Corona Stories from The Netherlands: “If Hospitality Sector Opens, Everything Will Be OK!”

Like many companies affected by recent Corona pandemic wave in Europe, Stomerij Zeyrek from The Netherlands is also suffering from the COVID19 related measures. However, they do not give up and try to make the best of it with the family.

In a material published by the Dutch Chamber of Commerce, the story of this family business is presented, with a focus on the Corona challenges faced by the entire Retail Textile Cleaning sector.

“We still exist,” says Betul Zeyrek smiling. “The restaurants and hotels are still closed, but we are still here.” The past year has been tough for the Zeyrek family. The family took over the dry cleaner 17 years ago and expanded the business to 2 stores, dozens of pick-up points and 14 employees. Due to the closure of the catering industry a year ago, a huge part of their annual turnover was lost. “And with all the people who now work from home, we no longer get suits and shirts. Some customers used to bring them weekly. And of course there are no more parties and weddings, so no wedding dresses and other occasion clothing.”.

Day and night

The fact that the company is still standing is due to the family, says Zeyrek. “That is our strength. Because everyone is willing to put everything into the company day and night. ” For example, the family started looking for extra patronage. “We approached our remaining customers for additional assignments. And we have expanded our working area. My parents are currently driving a route 4 evenings a week to Ede, Amersfoort, Nieuwegein and Wijk bij Duurstede to collect steam goods from tailors. This allows us to compensate a bit for what we have lost to other customers.”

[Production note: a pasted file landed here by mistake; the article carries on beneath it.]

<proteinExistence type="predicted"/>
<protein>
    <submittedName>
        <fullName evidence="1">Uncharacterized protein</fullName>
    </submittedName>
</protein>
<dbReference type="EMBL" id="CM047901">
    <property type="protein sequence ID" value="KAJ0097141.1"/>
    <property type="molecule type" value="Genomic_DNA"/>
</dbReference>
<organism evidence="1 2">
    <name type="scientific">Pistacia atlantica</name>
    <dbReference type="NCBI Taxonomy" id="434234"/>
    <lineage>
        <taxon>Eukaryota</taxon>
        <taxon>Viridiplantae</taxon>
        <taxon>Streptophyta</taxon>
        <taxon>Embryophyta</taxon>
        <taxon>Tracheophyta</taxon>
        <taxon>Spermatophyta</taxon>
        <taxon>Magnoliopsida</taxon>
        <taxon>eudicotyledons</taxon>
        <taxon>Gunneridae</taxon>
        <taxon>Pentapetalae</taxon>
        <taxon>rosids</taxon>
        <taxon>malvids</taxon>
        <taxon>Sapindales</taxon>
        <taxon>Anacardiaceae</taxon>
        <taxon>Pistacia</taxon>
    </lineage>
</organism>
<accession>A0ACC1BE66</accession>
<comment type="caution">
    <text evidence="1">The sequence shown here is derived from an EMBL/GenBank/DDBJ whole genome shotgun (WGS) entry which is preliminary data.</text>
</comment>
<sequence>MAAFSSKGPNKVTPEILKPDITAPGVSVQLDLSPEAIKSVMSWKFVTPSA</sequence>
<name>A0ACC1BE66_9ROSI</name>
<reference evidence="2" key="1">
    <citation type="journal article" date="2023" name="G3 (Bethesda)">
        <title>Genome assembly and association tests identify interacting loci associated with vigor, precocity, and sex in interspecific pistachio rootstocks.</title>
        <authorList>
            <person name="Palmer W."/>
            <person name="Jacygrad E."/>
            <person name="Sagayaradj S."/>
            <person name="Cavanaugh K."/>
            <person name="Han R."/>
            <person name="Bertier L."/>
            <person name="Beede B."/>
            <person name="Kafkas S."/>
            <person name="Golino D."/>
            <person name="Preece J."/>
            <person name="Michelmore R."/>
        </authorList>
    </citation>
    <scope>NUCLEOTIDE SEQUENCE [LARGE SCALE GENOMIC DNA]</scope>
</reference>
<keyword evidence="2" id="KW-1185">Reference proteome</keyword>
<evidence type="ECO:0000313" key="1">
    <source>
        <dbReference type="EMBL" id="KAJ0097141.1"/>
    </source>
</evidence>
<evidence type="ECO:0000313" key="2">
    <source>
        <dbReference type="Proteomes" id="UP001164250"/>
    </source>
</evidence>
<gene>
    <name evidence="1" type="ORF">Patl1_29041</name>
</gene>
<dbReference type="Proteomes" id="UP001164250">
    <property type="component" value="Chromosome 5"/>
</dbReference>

From private to company car

In addition, extra depot points have been set up where the dry cleaner collects washing and steaming goods. “Until Hengelo and Enschede. We collect everything ourselves, so that we do not have to use an extra driver. In October my parents exchanged their private car for a company car. That was sour, but it was a major cut.

And where we previously hired someone quickly when it was a bit busier, we now do more with the same people. We would be happy to recruit a representative for larger customers. But he must also have a company car, telephone and laptop and that is not possible now. That is why my father now makes many company visits. ”

Only full machines

In order to save costs, the family decided, in consultation with the staff, to shorten working hours. From 5 days a week, the machines are only running for 3 days. “We save the steam to run only with a full machine.” For a little more financial space, the Zeyrek family turned to the bank for a loan, but they were not helped there. “The bank did not consider our business viable, while we had our highest turnover in the months before the corona crisis. They advised us to sell the machines. But that’s just like with a car: they are very expensive new, but second-hand they don’t pay much anymore. ”


The Zeyreks have not considered borrowing money in other ways. “The bank said that we should only borrow from our family, but that is not negotiable for us.” Throwing in the ax is also not an option so far. “We will do everything we can to avoid having to stop. As long as we can pay the staff, we will continue. ”